Everyone Benefits from Land Preservation

A Look at the Conservation Values of Private Land


Essay by Tracy Lind
Potomac Conservancy Stewardship & Outreach Specialist


Whether you like driving down country roads, watching wildlife, hunting game, eating just about anything, or simply drinking clean water, conservation affects you. Most of us are familiar with parks and wildlife management areas as ways to protect critical lands and make land available for public use. But what about the privately owned land that makes up the majority of the United States?

Luckily, landowners can protect their lands from development by utilizing an important tool called a conservation easement

Since 1993, Potomac Conservancy has been working with landowners and partner organizations to preserve private lands through conservation easements. As an accredited land trust, we work one-on-one with local landowners to protect streamside forests and ensure working lands are productive and river friendly. Together, we have protected over 13,000 acres of forested and agricultural lands to date. This land is forever protected from unsustainable development and misuse, while remaining private.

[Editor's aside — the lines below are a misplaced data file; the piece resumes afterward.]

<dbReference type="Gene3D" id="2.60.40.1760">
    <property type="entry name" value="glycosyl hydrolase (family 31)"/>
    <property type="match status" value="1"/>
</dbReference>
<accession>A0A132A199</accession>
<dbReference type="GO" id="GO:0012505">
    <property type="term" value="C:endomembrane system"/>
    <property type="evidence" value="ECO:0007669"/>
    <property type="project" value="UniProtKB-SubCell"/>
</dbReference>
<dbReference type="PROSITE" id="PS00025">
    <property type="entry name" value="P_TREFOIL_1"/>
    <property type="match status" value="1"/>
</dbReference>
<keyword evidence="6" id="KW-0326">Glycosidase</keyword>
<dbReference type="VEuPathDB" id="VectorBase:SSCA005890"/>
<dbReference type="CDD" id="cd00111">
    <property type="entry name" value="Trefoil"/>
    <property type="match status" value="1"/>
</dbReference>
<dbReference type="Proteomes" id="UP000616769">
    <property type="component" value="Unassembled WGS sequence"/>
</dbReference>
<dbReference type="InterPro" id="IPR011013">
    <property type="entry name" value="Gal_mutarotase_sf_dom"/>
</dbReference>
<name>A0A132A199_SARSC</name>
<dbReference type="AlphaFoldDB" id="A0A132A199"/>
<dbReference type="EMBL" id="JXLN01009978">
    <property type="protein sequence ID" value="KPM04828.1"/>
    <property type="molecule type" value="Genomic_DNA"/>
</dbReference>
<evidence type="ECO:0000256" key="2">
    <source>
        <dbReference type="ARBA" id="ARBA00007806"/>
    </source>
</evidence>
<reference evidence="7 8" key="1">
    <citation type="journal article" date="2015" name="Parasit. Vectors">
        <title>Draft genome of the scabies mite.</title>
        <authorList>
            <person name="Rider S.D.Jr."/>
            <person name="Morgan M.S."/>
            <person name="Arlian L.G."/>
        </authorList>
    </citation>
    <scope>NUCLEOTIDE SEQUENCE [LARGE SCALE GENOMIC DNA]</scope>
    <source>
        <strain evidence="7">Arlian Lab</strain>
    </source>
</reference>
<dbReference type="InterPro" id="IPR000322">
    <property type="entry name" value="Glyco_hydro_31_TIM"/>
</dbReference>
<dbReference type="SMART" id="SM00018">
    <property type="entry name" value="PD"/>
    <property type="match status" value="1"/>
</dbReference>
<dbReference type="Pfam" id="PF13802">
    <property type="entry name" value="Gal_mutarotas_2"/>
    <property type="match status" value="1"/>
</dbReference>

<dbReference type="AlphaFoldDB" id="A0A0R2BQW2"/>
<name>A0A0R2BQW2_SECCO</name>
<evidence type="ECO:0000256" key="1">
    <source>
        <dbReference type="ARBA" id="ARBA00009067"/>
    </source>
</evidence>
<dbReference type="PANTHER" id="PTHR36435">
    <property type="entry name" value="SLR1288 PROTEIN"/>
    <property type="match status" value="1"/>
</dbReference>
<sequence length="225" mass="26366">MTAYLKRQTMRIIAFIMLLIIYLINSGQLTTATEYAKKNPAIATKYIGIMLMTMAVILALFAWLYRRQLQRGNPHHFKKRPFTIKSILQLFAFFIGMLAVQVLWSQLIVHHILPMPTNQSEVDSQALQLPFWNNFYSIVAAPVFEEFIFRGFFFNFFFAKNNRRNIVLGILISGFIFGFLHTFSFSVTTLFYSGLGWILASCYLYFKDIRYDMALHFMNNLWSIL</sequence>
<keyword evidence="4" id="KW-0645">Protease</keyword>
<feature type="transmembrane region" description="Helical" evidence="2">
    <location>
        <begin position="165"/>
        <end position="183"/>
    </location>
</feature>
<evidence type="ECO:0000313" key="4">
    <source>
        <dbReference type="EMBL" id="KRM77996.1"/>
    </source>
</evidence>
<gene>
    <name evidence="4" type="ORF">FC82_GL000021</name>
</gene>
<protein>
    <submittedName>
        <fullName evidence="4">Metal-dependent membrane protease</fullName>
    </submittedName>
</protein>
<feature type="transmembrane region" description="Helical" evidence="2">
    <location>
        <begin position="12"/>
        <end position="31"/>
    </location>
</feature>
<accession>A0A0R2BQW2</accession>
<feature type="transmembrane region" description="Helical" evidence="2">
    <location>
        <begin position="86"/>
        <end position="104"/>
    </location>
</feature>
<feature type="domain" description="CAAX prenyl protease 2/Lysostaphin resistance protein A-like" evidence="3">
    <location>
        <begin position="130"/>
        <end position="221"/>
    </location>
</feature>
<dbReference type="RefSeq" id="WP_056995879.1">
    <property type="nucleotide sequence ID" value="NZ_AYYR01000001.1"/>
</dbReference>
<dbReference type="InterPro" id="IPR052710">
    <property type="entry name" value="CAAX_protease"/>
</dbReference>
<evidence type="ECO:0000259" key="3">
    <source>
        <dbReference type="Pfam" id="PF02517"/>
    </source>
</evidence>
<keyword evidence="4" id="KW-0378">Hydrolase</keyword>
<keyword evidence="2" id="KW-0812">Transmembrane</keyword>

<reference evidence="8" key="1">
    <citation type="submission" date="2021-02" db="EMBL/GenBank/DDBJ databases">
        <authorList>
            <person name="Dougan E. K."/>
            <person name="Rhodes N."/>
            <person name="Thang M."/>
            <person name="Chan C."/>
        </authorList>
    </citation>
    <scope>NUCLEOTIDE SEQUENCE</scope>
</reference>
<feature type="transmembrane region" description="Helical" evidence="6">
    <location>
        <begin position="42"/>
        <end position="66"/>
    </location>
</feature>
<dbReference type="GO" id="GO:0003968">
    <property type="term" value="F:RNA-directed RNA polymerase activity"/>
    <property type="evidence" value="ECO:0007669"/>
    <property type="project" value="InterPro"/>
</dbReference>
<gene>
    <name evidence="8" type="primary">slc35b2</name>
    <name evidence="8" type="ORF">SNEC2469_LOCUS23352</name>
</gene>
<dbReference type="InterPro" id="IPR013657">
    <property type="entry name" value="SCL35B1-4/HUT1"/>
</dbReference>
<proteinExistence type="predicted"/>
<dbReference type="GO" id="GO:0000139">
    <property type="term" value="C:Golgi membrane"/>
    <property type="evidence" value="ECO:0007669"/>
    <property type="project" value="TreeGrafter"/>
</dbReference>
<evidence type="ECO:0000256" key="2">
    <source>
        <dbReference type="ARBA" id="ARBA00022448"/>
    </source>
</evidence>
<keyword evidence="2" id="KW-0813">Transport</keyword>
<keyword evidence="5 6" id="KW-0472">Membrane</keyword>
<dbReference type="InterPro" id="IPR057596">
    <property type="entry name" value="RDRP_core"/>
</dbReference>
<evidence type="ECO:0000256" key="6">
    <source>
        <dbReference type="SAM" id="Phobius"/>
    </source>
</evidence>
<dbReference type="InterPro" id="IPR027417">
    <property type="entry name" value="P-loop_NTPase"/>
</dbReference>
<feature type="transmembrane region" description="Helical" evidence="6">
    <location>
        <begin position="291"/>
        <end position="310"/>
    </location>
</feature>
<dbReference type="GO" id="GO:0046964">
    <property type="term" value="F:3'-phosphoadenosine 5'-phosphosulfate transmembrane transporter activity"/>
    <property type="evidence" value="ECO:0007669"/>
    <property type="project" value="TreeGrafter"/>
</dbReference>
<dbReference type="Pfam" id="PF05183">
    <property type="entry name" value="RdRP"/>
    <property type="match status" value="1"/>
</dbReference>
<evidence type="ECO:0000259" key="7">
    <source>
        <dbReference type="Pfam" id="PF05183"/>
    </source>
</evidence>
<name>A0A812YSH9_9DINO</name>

Even if you do not own land or have access to private property, you still benefit from private land preservation. Private lands protected with conservation easements provide a variety of benefits for everyone and everything.

Over the next few months, Potomac Conservancy’s Land Protection program will be showcasing the important natural and agricultural characteristics of private lands through a series of photo essays featuring photographs and landowner stories from protected properties in Maryland, Virginia, and West Virginia. The essays will focus on five main topics: wildlife, wildlife habitat, open space, rural community, and water quality. Look for the first essay next month!



Interested in Land Conservation?

Would you or someone you know like to leave a legacy by protecting the natural resources, beautiful scenery, and unique characteristics of his or her land with a conservation easement? Maybe you don’t have land but would like to learn how to support private land conservation?

Visit www.potomac.org/lands for more details or call or email me, Tracy, at 540-667-3606 or lind@potomac.org in our Winchester, Virginia, office.

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